We investigate the determinants, development, character and distinctiveness of research programmes in international economic organisations (IEOs). In the twentieth century, IEOs emerged as another domain - in addition to government, business and academia - in which economists demonstrated the value of their intellectual constructs. What were the forces shaping economic thought in IEOs? How does the incorporation of new ideas in IEO research affect policy prescriptions emanating from IEOs? We offer illustrations from the IMF, OECD, and World Bank drawn from work in the late 1960s to the early 1980s. We view the subject matter as a variant of Schumpeterian 'political economy' rather than pure analytical economics. Economic research in IEOs enabled economists to assume positions as critical intellectual actors in IEO policy formation. Key determinants of economic thought in IEOs included the rationale for the existence of a particular organisation as expressed in formal charters or constitutions; contemporary ideas disseminated from academic economic analysis, and pressures applied by member governments to research and advise on specific policy questions either as events or operational functions demanded. We consider the World Bank as a purveyor of development strategies, in particular the concept of 'structural adjustment' in the 1980s; the self-styled monetary approach to the balance of payments prosecuted at the IMF from the 1960s to the 1980s, and the OECD policy line on economic policy reform in developed industrialised countries in the late 1970s. IEO research agendas were predominantly aimed at problems resulting from international economic interdependencies. We conclude that, for an IEO, international political economy was more likely to sway national policymakers if it employed a discourse - together with carefully chosen metaphors - turning on operational imperatives and articulating ruling policy concepts framed as part of eclectic, applicable models. We find little support for the public choice view of IEO research (and researchers) as involving bureaucratic and research budget maximization and strict research independence. Economic thought in IEOs is demand -driven though not completely demand- determined.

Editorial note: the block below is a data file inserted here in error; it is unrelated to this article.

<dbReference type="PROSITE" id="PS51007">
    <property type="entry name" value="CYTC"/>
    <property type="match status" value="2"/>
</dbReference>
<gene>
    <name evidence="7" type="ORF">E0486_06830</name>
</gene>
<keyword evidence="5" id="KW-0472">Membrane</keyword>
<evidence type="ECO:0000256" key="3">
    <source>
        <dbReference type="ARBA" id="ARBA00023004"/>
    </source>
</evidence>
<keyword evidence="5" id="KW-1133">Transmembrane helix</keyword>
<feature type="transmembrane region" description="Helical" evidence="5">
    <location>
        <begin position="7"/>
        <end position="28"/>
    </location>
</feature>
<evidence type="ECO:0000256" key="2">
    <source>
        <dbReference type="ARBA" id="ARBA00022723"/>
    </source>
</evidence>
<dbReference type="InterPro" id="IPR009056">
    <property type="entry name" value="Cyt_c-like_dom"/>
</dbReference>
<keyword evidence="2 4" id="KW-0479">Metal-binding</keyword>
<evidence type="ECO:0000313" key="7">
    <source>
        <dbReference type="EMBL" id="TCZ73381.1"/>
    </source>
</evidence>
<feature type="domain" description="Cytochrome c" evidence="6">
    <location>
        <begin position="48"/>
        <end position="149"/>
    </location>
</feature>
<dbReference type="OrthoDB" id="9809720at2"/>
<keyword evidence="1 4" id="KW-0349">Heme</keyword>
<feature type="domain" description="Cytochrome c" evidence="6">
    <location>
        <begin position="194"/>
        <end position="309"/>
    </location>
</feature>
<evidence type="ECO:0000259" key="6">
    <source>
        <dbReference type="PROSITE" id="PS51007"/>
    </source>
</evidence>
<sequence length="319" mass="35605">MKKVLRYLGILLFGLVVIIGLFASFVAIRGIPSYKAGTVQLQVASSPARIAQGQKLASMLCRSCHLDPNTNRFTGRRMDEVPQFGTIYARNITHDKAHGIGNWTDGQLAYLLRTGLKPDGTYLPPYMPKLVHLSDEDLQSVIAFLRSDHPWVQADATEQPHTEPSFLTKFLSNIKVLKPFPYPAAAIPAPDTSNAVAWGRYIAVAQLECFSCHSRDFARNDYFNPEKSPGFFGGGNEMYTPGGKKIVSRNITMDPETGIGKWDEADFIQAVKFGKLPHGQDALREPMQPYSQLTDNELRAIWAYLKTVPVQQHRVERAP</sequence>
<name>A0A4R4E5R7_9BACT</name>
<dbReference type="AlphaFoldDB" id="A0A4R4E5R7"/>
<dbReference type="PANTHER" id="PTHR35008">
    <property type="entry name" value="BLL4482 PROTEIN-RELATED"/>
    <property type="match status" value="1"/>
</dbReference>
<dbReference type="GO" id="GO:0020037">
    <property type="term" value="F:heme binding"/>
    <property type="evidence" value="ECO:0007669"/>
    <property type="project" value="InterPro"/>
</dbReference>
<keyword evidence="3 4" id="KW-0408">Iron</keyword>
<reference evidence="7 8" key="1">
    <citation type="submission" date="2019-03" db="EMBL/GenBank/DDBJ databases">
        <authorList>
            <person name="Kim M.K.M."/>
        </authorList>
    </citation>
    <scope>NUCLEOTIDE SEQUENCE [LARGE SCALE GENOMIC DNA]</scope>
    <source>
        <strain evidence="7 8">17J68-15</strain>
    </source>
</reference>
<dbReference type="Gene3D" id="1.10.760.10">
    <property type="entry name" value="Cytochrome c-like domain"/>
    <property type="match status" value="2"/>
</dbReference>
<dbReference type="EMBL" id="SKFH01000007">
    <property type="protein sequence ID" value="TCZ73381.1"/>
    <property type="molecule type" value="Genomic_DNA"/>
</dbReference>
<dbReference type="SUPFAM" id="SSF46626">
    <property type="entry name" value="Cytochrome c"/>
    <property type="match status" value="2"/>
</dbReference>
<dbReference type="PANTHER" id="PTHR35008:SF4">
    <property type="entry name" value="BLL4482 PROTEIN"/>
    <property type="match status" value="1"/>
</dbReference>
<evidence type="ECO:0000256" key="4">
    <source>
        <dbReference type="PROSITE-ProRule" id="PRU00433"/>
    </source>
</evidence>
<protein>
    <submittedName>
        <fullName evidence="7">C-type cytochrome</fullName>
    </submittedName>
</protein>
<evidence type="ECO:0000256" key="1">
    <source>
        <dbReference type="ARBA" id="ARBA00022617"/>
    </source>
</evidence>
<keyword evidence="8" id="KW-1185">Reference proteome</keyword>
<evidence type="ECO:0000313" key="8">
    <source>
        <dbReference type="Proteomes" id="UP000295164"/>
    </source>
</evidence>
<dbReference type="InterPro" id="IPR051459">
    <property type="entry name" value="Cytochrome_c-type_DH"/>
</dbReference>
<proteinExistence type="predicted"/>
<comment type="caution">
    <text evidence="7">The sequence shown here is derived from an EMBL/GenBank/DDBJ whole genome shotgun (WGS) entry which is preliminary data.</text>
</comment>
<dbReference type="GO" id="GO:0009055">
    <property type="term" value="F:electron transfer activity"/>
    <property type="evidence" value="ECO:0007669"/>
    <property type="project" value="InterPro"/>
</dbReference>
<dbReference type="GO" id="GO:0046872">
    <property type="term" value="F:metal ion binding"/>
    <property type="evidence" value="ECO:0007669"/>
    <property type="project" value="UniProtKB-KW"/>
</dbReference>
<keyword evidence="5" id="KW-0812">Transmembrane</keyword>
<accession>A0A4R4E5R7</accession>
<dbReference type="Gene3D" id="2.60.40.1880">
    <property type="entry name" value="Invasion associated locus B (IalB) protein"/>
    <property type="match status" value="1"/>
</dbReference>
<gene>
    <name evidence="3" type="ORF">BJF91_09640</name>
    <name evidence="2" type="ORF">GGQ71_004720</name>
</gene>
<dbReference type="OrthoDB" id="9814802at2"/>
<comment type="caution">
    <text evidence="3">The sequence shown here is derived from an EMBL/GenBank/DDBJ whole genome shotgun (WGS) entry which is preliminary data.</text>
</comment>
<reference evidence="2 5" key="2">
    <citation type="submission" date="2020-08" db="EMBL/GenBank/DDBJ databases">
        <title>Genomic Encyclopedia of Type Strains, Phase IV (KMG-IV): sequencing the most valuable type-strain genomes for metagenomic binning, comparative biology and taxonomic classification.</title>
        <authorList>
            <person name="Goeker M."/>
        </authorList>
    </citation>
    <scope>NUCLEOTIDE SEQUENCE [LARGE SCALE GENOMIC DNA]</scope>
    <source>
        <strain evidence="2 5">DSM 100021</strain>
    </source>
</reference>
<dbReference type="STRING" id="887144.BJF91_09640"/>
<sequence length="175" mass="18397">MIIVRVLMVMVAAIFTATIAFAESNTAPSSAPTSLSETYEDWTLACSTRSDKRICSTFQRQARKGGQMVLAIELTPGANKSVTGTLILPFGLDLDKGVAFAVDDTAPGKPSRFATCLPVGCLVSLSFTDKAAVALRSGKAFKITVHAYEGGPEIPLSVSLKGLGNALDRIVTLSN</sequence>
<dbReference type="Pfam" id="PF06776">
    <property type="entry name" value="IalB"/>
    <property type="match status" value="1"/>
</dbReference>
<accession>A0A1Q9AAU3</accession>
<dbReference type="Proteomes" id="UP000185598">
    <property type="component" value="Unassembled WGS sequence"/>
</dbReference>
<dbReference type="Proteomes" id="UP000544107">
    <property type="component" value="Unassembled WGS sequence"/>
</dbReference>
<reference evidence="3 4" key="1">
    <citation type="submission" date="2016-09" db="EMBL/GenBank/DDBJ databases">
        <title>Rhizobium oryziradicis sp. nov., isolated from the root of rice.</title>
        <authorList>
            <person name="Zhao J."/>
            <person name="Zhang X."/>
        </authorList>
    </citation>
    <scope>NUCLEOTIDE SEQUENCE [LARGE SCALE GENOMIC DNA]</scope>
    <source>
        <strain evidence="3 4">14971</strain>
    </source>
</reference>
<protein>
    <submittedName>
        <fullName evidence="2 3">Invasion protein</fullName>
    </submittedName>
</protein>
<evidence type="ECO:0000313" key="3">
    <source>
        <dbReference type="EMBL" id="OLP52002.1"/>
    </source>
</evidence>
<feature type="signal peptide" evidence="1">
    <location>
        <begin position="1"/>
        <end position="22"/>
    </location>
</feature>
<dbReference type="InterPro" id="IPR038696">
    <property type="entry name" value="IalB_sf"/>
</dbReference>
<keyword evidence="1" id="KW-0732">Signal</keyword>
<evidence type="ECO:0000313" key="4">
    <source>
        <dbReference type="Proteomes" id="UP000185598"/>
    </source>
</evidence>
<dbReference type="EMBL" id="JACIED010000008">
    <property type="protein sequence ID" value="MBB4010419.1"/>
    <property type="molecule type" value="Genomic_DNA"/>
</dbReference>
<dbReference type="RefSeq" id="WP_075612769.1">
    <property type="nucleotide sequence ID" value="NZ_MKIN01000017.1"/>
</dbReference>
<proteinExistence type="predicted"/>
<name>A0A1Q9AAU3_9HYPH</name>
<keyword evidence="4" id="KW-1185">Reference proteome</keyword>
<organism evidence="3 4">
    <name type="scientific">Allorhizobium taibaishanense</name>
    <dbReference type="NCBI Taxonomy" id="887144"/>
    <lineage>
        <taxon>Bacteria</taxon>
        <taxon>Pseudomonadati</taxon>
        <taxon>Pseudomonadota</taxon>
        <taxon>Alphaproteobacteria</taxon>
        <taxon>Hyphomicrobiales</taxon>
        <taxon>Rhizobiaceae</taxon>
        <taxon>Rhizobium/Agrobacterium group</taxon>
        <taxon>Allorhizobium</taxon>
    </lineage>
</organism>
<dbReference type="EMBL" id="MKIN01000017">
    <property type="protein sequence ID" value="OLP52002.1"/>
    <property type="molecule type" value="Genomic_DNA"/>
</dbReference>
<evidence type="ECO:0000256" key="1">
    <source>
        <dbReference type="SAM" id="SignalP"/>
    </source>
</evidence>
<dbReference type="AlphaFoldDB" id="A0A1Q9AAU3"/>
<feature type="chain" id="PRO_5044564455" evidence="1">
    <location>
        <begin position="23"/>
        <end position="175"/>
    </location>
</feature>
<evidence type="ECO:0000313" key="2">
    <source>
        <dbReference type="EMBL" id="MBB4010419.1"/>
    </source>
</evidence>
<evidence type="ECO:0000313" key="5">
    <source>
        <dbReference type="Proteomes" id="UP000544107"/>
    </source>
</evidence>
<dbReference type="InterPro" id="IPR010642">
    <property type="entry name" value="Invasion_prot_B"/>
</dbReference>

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  • Jacknifing Bond Option Prices

    Yu, Jun; Phillips, Peter (2002)

    Working or discussion paper
    The University of Auckland Library

    In continuous time specifications, the prices of interest rate derivative securities depend crucially on the mean reversion parameter of the associated interest rate diffusion equation. This parameter is well known to be subject to estimation bias when standard methods like maximum likelihood (ML) are used. The estimation bias can be substantial even in very large samples and it translates into a bias in pricing bond options and other derivative securities that is important in practical work. The present paper proposes a very general method of bias reduction for pricing bond options that is based on Quenouille's (1956) jackknife. We show how the method can be applied directly to the options price itself as well as the coefficients in continuous time models. The method is implemented and evaluated here in the Cox, Ingersoll and Ross (1985) model, although it has much wider applicability. A Monte Carlo study shows that the proposed procedure achieves substantial bias reductions in pricing bond options with only mild increases in variance that do not compromise the overall gains in mean squared error. Our findings indicate that bias correction in estimation of the drift can be more important in pricing bond options than correct specification of the diffusion. Thus, even if ML or approximate ML can be used to estimate more complicated models, it still appears to be of equal or greater importance to correct for the effects on pricing bond options of bias in the estimation of the drift. An empirical application to U.S. interest rates highlights the differences between bond and option prices implied by the jackknife procedure and those implied by the standard approach. These differences are large and suggest that bias reduction in pricing options is important in practical applications.

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  • On The Relation Among Some Definitions Of Strategic Stability

    Hillas, John; Jansen, Mathijis; Potters, Jos (2001)

    Working or discussion paper
    The University of Auckland Library